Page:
In chess, out of 1,000 matches against Stockfish, AlphaZero won 155 and lost only 6. Additionally, it came out on top in games that started with common human chess-playing strategies; with games that began from a set of positions used in the 2016 Top Chess Engine Championship (TCEC) tournament; and with games using the latest version of Stockfish — Stockfish 9 — and Stockfish variants configured with World Championship configurations, time controls, and openings.
In shogi, meanwhile, AlphaZero defeated the 2017 CSA world champion version of Elmo 91.2 percent of the time. And in Go against AlphaGo Zero, it won 61 percent of games.
Move sequences from several hundred of AlphaZero’s chess and shogi games have been released alongside the paper, Hassabis said, and already, the chess community is harnessing AlphaZero’s insights to fuel debate on the recent World Chess Championship match between Magnus Carlsen and Fabiano Caruana.
“It was fascinating to see how AlphaZero’s analysis differed from that of top chess engines and even top Grandmaster play,” Regan said. “Having spent many months exploring AlphaZero’s chess games, I feel that my conception and understanding of the game had been altered and enriched. AlphaZero has provided us with a check on everything we as humans have taught ourselves about the game of chess, and it could be a powerful teaching tool for the whole community.”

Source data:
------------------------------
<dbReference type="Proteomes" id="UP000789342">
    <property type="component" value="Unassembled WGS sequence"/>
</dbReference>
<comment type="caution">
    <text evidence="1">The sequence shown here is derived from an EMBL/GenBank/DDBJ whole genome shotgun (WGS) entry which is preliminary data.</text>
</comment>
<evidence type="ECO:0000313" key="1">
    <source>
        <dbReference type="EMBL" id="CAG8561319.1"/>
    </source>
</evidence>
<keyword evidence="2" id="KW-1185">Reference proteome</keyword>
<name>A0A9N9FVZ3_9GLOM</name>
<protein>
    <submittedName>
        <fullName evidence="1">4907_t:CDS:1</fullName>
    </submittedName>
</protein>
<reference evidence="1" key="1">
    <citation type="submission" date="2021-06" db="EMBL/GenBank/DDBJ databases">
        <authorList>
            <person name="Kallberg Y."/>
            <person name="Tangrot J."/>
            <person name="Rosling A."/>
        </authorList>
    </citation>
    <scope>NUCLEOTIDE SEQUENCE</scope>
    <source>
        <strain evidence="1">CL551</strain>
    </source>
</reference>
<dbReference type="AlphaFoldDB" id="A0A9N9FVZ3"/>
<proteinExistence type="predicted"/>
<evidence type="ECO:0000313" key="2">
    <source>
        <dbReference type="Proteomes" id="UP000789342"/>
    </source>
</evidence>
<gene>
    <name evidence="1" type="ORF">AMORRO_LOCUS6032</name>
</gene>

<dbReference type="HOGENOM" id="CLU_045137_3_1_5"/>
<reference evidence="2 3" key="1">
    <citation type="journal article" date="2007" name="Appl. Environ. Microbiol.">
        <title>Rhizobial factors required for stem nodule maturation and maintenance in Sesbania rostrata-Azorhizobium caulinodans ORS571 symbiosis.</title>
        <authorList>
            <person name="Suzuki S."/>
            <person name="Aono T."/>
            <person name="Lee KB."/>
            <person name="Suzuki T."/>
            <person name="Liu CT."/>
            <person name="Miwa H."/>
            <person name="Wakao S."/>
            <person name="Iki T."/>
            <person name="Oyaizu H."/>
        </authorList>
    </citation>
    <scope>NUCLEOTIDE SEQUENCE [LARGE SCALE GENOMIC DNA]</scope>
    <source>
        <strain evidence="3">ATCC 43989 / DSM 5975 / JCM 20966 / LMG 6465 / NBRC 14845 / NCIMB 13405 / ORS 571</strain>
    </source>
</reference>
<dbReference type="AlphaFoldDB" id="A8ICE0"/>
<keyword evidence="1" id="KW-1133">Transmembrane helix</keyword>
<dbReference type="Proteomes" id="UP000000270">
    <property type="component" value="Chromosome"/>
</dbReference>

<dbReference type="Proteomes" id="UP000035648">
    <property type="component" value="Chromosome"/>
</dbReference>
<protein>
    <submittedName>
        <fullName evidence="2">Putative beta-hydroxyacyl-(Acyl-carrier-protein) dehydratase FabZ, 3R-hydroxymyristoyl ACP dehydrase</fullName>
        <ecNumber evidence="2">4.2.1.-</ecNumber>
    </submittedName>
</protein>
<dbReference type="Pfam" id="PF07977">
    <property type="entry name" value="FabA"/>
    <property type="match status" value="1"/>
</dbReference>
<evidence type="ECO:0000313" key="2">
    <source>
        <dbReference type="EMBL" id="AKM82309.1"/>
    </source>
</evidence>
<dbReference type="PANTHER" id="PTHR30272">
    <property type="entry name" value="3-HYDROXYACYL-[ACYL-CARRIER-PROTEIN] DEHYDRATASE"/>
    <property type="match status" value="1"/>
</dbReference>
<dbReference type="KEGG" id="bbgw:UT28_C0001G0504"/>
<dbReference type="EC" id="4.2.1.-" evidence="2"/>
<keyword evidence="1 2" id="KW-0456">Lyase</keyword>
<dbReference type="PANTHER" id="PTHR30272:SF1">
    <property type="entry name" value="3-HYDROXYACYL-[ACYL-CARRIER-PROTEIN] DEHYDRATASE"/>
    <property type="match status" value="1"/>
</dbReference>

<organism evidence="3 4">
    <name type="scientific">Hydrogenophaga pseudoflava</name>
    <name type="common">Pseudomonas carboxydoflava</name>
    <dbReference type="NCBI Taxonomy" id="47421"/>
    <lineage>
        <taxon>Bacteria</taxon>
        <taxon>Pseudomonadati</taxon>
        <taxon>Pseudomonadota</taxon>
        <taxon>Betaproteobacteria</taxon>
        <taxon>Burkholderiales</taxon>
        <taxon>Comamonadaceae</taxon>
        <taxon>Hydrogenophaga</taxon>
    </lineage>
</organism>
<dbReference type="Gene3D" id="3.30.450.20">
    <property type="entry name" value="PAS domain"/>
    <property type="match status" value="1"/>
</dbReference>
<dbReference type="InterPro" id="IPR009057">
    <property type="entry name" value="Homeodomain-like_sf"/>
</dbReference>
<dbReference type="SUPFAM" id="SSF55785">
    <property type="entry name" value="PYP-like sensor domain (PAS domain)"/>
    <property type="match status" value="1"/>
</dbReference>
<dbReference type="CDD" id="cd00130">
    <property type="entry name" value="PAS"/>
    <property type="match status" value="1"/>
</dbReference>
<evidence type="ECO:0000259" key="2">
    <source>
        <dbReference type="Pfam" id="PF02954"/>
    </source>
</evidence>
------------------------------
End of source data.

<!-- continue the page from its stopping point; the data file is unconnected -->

The endgame isn’t merely superhuman chess programs, of course. The goal is to use learnings from the AlphaZero project to develop systems capable of solving society’s toughest challenges, Hassabis said.
DeepMind is currently involved in several health-related AI projects, including an ongoing trial at the U.S. Department of Veterans Affairs that seeks to predict when patients’ conditions will deteriorate during a hospital stay. Previously, it partnered with the U.K.’s National Health Service to develop an algorithm that could search for early signs of blindness. And in a paper presented at the Medical Image Computing & Computer Assisted Intervention conference earlier this year, DeepMind researchers said they’d developed an AI system capable of segmenting CT scans with “near-human performance.”
More recently, DeepMind’s AlphaFold — an AI system that can predict complicated protein structures — placed first out of 98 competitors in the CASP13 protein-folding competition.
“Alpha Zero is a stepping stone for us all the way to general AI,” Hassabis said. “The reason we test ourselves and all these games is … that [they’re] a very convenient proving ground for us to develop our algorithms … Ultimately, [we’re developing algorithms that can be] translate[ed] into the real world to work on really challenging problems … and help experts in those areas.”